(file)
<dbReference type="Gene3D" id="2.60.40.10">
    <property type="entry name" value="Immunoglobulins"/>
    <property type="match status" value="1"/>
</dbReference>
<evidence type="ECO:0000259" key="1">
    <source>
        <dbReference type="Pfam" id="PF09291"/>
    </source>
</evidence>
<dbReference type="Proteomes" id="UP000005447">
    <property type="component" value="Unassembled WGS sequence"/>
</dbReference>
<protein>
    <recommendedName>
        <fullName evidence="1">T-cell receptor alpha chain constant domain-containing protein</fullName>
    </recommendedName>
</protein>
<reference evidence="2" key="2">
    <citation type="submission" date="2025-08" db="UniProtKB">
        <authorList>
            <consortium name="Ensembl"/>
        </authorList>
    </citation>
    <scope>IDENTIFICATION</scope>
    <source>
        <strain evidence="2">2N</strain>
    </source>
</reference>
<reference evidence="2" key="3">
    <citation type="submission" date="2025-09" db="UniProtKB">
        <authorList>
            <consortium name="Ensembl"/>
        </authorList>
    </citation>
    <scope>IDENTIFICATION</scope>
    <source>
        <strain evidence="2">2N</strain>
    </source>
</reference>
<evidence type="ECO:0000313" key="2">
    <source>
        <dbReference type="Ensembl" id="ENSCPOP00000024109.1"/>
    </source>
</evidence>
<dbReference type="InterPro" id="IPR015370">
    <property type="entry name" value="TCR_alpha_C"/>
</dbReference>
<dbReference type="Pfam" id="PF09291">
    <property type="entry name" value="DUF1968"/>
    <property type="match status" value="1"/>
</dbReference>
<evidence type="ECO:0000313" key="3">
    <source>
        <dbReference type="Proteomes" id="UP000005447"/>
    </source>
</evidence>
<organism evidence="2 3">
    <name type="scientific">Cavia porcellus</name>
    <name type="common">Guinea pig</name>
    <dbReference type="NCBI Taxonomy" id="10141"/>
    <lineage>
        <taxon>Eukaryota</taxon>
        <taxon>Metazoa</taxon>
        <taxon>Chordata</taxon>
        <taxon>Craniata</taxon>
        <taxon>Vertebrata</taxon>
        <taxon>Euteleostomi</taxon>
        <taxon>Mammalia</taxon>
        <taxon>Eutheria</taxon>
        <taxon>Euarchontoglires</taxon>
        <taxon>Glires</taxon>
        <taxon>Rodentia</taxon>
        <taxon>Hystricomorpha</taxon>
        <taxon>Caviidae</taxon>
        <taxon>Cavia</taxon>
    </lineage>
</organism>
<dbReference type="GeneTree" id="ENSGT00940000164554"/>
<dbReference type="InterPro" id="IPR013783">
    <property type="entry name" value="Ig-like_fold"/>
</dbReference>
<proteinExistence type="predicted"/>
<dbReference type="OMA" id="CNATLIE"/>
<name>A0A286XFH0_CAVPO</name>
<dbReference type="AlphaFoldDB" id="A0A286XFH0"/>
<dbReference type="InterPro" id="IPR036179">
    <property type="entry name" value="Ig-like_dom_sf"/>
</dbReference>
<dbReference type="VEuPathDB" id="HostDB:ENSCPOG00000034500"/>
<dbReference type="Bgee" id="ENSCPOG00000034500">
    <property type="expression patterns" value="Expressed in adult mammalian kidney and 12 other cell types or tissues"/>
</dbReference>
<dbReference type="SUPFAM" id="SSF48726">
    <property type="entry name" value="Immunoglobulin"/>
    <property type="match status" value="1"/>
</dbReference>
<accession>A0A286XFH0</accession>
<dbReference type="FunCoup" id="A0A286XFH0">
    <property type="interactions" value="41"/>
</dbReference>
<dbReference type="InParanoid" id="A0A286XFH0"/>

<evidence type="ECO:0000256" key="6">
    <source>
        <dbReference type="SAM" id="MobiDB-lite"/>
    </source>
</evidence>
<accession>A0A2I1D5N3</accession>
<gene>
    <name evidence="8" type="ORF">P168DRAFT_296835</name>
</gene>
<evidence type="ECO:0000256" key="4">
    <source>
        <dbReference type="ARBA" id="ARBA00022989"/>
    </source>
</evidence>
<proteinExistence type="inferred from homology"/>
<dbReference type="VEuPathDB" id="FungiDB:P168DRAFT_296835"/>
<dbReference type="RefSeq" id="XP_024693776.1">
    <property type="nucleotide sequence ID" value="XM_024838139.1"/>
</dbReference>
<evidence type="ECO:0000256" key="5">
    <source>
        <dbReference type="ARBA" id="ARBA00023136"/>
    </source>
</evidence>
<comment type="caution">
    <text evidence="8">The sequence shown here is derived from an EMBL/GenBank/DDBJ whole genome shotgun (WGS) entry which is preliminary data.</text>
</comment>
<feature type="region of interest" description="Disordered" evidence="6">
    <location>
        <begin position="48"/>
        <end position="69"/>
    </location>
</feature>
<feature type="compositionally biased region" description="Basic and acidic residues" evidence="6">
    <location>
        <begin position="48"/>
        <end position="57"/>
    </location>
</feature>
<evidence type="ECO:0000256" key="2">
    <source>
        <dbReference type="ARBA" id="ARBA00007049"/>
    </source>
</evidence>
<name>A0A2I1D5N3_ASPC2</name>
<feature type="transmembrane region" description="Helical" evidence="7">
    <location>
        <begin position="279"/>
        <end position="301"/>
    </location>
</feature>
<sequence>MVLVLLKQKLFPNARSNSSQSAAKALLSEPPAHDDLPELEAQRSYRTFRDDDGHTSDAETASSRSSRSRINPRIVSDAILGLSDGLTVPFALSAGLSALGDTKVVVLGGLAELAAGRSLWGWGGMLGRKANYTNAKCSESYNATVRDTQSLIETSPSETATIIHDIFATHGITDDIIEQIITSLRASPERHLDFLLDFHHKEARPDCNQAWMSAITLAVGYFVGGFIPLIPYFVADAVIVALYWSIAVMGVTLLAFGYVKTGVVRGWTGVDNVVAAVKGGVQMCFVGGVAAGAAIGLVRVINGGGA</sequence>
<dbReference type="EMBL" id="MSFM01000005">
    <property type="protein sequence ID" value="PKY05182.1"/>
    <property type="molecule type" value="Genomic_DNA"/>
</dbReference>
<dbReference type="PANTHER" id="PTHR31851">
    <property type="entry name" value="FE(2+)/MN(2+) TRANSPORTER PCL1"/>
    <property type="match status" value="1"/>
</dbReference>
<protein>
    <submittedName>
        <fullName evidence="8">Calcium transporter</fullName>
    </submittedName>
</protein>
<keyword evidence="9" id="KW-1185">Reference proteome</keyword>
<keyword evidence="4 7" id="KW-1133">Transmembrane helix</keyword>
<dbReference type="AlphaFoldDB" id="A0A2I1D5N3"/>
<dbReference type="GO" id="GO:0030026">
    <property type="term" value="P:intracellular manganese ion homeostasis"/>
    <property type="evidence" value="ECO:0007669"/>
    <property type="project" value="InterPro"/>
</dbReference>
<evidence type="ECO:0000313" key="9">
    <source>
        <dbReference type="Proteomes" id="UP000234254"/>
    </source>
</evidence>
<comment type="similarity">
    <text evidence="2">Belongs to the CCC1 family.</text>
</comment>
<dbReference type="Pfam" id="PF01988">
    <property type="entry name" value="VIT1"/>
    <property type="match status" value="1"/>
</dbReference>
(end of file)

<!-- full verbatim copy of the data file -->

<dbReference type="Gene3D" id="2.60.40.10">
    <property type="entry name" value="Immunoglobulins"/>
    <property type="match status" value="1"/>
</dbReference>
<evidence type="ECO:0000259" key="1">
    <source>
        <dbReference type="Pfam" id="PF09291"/>
    </source>
</evidence>
<dbReference type="Proteomes" id="UP000005447">
    <property type="component" value="Unassembled WGS sequence"/>
</dbReference>
<protein>
    <recommendedName>
        <fullName evidence="1">T-cell receptor alpha chain constant domain-containing protein</fullName>
    </recommendedName>
</protein>
<reference evidence="2" key="2">
    <citation type="submission" date="2025-08" db="UniProtKB">
        <authorList>
            <consortium name="Ensembl"/>
        </authorList>
    </citation>
    <scope>IDENTIFICATION</scope>
    <source>
        <strain evidence="2">2N</strain>
    </source>
</reference>
<reference evidence="2" key="3">
    <citation type="submission" date="2025-09" db="UniProtKB">
        <authorList>
            <consortium name="Ensembl"/>
        </authorList>
    </citation>
    <scope>IDENTIFICATION</scope>
    <source>
        <strain evidence="2">2N</strain>
    </source>
</reference>
<evidence type="ECO:0000313" key="2">
    <source>
        <dbReference type="Ensembl" id="ENSCPOP00000024109.1"/>
    </source>
</evidence>
<dbReference type="InterPro" id="IPR015370">
    <property type="entry name" value="TCR_alpha_C"/>
</dbReference>
<dbReference type="Pfam" id="PF09291">
    <property type="entry name" value="DUF1968"/>
    <property type="match status" value="1"/>
</dbReference>
<evidence type="ECO:0000313" key="3">
    <source>
        <dbReference type="Proteomes" id="UP000005447"/>
    </source>
</evidence>
<organism evidence="2 3">
    <name type="scientific">Cavia porcellus</name>
    <name type="common">Guinea pig</name>
    <dbReference type="NCBI Taxonomy" id="10141"/>
    <lineage>
        <taxon>Eukaryota</taxon>
        <taxon>Metazoa</taxon>
        <taxon>Chordata</taxon>
        <taxon>Craniata</taxon>
        <taxon>Vertebrata</taxon>
        <taxon>Euteleostomi</taxon>
        <taxon>Mammalia</taxon>
        <taxon>Eutheria</taxon>
        <taxon>Euarchontoglires</taxon>
        <taxon>Glires</taxon>
        <taxon>Rodentia</taxon>
        <taxon>Hystricomorpha</taxon>
        <taxon>Caviidae</taxon>
        <taxon>Cavia</taxon>
    </lineage>
</organism>
<dbReference type="GeneTree" id="ENSGT00940000164554"/>
<dbReference type="InterPro" id="IPR013783">
    <property type="entry name" value="Ig-like_fold"/>
</dbReference>
<proteinExistence type="predicted"/>
<dbReference type="OMA" id="CNATLIE"/>
<name>A0A286XFH0_CAVPO</name>
<dbReference type="AlphaFoldDB" id="A0A286XFH0"/>
<dbReference type="InterPro" id="IPR036179">
    <property type="entry name" value="Ig-like_dom_sf"/>
</dbReference>
<dbReference type="VEuPathDB" id="HostDB:ENSCPOG00000034500"/>
<dbReference type="Bgee" id="ENSCPOG00000034500">
    <property type="expression patterns" value="Expressed in adult mammalian kidney and 12 other cell types or tissues"/>
</dbReference>
<dbReference type="SUPFAM" id="SSF48726">
    <property type="entry name" value="Immunoglobulin"/>
    <property type="match status" value="1"/>
</dbReference>
<accession>A0A286XFH0</accession>
<dbReference type="FunCoup" id="A0A286XFH0">
    <property type="interactions" value="41"/>
</dbReference>
<dbReference type="InParanoid" id="A0A286XFH0"/>

<evidence type="ECO:0000256" key="6">
    <source>
        <dbReference type="SAM" id="MobiDB-lite"/>
    </source>
</evidence>
<accession>A0A2I1D5N3</accession>
<gene>
    <name evidence="8" type="ORF">P168DRAFT_296835</name>
</gene>
<evidence type="ECO:0000256" key="4">
    <source>
        <dbReference type="ARBA" id="ARBA00022989"/>
    </source>
</evidence>
<proteinExistence type="inferred from homology"/>
<dbReference type="VEuPathDB" id="FungiDB:P168DRAFT_296835"/>
<dbReference type="RefSeq" id="XP_024693776.1">
    <property type="nucleotide sequence ID" value="XM_024838139.1"/>
</dbReference>
<evidence type="ECO:0000256" key="5">
    <source>
        <dbReference type="ARBA" id="ARBA00023136"/>
    </source>
</evidence>
<comment type="caution">
    <text evidence="8">The sequence shown here is derived from an EMBL/GenBank/DDBJ whole genome shotgun (WGS) entry which is preliminary data.</text>
</comment>
<feature type="region of interest" description="Disordered" evidence="6">
    <location>
        <begin position="48"/>
        <end position="69"/>
    </location>
</feature>
<feature type="compositionally biased region" description="Basic and acidic residues" evidence="6">
    <location>
        <begin position="48"/>
        <end position="57"/>
    </location>
</feature>
<evidence type="ECO:0000256" key="2">
    <source>
        <dbReference type="ARBA" id="ARBA00007049"/>
    </source>
</evidence>
<name>A0A2I1D5N3_ASPC2</name>
<feature type="transmembrane region" description="Helical" evidence="7">
    <location>
        <begin position="279"/>
        <end position="301"/>
    </location>
</feature>
<sequence>MVLVLLKQKLFPNARSNSSQSAAKALLSEPPAHDDLPELEAQRSYRTFRDDDGHTSDAETASSRSSRSRINPRIVSDAILGLSDGLTVPFALSAGLSALGDTKVVVLGGLAELAAGRSLWGWGGMLGRKANYTNAKCSESYNATVRDTQSLIETSPSETATIIHDIFATHGITDDIIEQIITSLRASPERHLDFLLDFHHKEARPDCNQAWMSAITLAVGYFVGGFIPLIPYFVADAVIVALYWSIAVMGVTLLAFGYVKTGVVRGWTGVDNVVAAVKGGVQMCFVGGVAAGAAIGLVRVINGGGA</sequence>
<dbReference type="EMBL" id="MSFM01000005">
    <property type="protein sequence ID" value="PKY05182.1"/>
    <property type="molecule type" value="Genomic_DNA"/>
</dbReference>
<dbReference type="PANTHER" id="PTHR31851">
    <property type="entry name" value="FE(2+)/MN(2+) TRANSPORTER PCL1"/>
    <property type="match status" value="1"/>
</dbReference>
<protein>
    <submittedName>
        <fullName evidence="8">Calcium transporter</fullName>
    </submittedName>
</protein>
<keyword evidence="9" id="KW-1185">Reference proteome</keyword>
<keyword evidence="4 7" id="KW-1133">Transmembrane helix</keyword>
<dbReference type="AlphaFoldDB" id="A0A2I1D5N3"/>
<dbReference type="GO" id="GO:0030026">
    <property type="term" value="P:intracellular manganese ion homeostasis"/>
    <property type="evidence" value="ECO:0007669"/>
    <property type="project" value="InterPro"/>
</dbReference>
<evidence type="ECO:0000313" key="9">
    <source>
        <dbReference type="Proteomes" id="UP000234254"/>
    </source>
</evidence>
<comment type="similarity">
    <text evidence="2">Belongs to the CCC1 family.</text>
</comment>
<dbReference type="Pfam" id="PF01988">
    <property type="entry name" value="VIT1"/>
    <property type="match status" value="1"/>
</dbReference>